A couple of weeks ago Book Expo announced a preliminary count of 7,425 attendees at the mots recent, saying the group was “comprised primarily of booksellers, librarians, retailers and media.” But a new infographic from the show provides a more precise count of 1,289 booksellers & retailers, and 1,597 librarians in attendance. We asked about the composition of the remaining 4,414 attendees tabulated, which included 860 press registrants, and who came from “various categories including Distributors, Educators, Film & TV Professionals, Licensing Professionals, Literary Agents and Wholesalers among others.” The show spokesperson says they will provide further details once the full audit is complete.
Macmillan has paired with the Book Industry Charitable Foundation for a pilot Macmillan Booksellers Professional Development Scholarship program, aiming to “provide professional development to booksellers traditionally underrepresented within the industry.” They will give up to $500 each for booksellers from traditionally underrepresented groups to attend a regional trade show. They will award nine scholarships, one for each regional independent bookseller association.
San Francisco’s Booksmith will open a 2,800-square-foot “satellite space” called the Bindery on July 4. Located down the street from the original store, the Bindery will be an event space with a beer and wine bar and also host a bookstore called the Arcana project with a “highly inclusive” 10,000 title selection presented in chronological order.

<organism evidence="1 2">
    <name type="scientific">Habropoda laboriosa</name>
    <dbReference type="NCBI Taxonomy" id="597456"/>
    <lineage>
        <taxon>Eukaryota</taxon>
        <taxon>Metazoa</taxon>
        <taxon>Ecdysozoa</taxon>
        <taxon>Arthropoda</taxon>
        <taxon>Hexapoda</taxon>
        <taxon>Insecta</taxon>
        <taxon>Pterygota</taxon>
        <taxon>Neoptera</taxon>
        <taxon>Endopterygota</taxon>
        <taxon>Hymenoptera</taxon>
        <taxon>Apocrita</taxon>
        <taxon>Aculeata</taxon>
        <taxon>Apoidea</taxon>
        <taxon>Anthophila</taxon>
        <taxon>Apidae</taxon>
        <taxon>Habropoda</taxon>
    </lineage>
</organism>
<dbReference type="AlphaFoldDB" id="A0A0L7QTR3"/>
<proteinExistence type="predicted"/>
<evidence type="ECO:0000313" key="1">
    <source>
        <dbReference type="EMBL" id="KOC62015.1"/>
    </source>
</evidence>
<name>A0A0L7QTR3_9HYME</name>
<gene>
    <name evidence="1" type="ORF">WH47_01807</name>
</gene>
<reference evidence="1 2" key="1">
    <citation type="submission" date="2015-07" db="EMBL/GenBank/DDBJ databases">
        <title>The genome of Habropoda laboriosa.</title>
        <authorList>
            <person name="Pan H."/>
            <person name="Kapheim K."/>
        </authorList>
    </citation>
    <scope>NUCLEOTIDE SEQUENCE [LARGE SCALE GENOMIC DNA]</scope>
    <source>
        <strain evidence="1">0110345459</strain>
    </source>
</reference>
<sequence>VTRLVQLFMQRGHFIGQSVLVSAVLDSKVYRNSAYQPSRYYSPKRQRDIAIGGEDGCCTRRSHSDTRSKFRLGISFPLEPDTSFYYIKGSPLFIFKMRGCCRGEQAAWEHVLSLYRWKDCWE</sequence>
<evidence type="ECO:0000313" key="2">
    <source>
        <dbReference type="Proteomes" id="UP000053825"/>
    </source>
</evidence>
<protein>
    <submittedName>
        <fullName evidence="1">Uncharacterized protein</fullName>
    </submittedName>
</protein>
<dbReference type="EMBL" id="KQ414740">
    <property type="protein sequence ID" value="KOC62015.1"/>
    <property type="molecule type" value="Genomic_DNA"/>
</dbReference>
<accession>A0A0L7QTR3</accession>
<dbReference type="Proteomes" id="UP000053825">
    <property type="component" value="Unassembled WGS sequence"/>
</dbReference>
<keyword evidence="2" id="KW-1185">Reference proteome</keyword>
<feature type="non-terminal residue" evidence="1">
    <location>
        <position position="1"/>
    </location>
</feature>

Rainy Retreat Bookstore in Juneau, AK changed ownership as of June 15. New owners Tori Weaver and Alexei Painter plan to make the shop more of a “presence in the community,” as well as creating space for live musical performances, expanding the store’s social media presence, and adding rare books to their inventory.
Dutton will publish a new John Green novel, Turtles All the Way Down, on October 10. According to the publisher, the book is “about lifelong friendship, the intimacy of an unexpected reunion, Star Wars fan fiction, and tuatara.” The book is Green’s first novel in six years and he calls it his “first attempt to write directly about the kind of mental illness that has affected my life since childhood.”
Open Road has launched a program to market backlist titles on behalf of other publishers across all sales channels, with Houghton Mifflin Harcourt as an early customer. HMH trade publishing president Ellen Archer says in the announcement: “We’re aware of the success Open Road has had marketing its own list. As another publisher with a robust list of iconic backlist titles, we are interested to see how the focus and sophistication they bring to backlist marketing will benefit our list.”